"Kant on Self-Knowledge and Self-Formation"


Location: 131 Decio Hall (View on map.nd.edu)

Katharina Kraus (Notre Dame)


131 Decio Faculty Hall


The notion of an empirical person raises a puzzle for Kant’s transcendental philosophy. On the one hand, an empirical person is conceived of as exercising mental capacities, such as reasoning, willing, and feeling, and hence as capable of representing the world and of initiating actions. As such, it cannot be intuited in accordance with (at least) some conditions of empirical cognition; for instance, it cannot be intuited as a persistent mental substance. On the other hand, an empirical person is understood as being embedded in the spatiotemporal and causally structured empirical world. This raises the questions of what kind of “entity” an empirical person is and how we can know ourselves as such. Can an empirical person be cognized as an object of experience at all, or does it have an entirely different status? In this talk, I offer a novel reading of Kant’s account of psychological personhood – an account that is able to resolve this puzzle by appealing to Kant’s conception of reason and in particular to the rational idea of the soul. My argument comes in two parts. 
First, I show that we can have empirical cognition of ourselves as empirical persons, i.e., inner experience. Such experience should, however, not be understood as the cognition of a mere object, e.g., a spatio-physical object. Nonetheless, inner experience proceeds by analogy with the cognition of such objects. This analogy, I argue, rests on the regulative use of the idea of the soul.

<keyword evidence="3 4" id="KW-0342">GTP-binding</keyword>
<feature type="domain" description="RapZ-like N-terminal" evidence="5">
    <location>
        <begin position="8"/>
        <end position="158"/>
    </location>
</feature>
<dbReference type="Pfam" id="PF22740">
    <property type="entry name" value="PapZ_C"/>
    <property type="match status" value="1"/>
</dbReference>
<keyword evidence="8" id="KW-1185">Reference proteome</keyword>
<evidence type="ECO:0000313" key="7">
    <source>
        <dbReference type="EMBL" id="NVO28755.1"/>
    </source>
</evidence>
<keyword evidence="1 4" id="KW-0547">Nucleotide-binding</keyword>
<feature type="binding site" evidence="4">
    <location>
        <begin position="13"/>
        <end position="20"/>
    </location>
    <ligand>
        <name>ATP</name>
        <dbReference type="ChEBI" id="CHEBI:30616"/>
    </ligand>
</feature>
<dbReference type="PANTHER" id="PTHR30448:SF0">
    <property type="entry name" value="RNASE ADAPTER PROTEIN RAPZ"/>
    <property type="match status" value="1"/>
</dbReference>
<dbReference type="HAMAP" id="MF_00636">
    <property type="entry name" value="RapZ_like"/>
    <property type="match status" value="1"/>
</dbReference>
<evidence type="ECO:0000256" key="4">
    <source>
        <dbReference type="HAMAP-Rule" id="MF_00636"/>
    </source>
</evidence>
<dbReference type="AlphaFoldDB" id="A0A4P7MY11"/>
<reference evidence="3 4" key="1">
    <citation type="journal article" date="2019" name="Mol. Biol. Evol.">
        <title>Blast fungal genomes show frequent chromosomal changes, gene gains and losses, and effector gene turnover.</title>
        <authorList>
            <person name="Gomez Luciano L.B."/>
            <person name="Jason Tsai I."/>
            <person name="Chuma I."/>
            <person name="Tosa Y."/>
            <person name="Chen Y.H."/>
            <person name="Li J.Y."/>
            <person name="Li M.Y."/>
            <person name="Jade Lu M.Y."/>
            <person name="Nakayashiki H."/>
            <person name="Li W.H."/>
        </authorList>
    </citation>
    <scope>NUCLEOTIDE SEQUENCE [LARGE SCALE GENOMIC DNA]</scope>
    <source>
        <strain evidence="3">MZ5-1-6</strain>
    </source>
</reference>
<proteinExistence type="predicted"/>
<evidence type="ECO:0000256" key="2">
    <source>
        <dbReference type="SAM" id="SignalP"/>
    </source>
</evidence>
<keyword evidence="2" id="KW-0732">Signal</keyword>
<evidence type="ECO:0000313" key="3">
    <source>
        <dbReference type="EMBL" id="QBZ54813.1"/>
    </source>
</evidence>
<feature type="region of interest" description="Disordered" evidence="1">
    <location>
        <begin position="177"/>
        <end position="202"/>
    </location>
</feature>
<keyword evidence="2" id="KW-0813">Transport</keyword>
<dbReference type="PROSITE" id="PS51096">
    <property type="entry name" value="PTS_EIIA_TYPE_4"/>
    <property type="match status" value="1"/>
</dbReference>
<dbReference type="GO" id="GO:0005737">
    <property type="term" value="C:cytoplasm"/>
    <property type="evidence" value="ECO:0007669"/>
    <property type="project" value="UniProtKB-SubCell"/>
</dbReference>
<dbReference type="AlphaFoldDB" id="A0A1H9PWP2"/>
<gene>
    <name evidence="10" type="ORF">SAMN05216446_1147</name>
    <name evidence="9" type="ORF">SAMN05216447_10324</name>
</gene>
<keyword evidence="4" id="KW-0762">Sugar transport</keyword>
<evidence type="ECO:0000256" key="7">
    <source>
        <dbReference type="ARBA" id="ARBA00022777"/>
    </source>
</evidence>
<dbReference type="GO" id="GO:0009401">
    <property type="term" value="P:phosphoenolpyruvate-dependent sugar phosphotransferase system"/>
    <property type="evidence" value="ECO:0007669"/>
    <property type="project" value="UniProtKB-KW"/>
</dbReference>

Secondly, I defend what I call the self-formation view of personhood. On this view, a person is understood as a mental whole that first forms herself in the course of realizing her mental capacities under the guidance of a unifying idea, the idea of the soul. Hence, I argue that this idea is also practically efficient in the self-formation of persons in that the idea normatively prescribes what it takes to be an integrated mental whole. I conclude by drawing some consequence regarding the co-dependence of empirical self-knowledge and self-formation. 

This talk is part of the "Kant and the Self" workshop.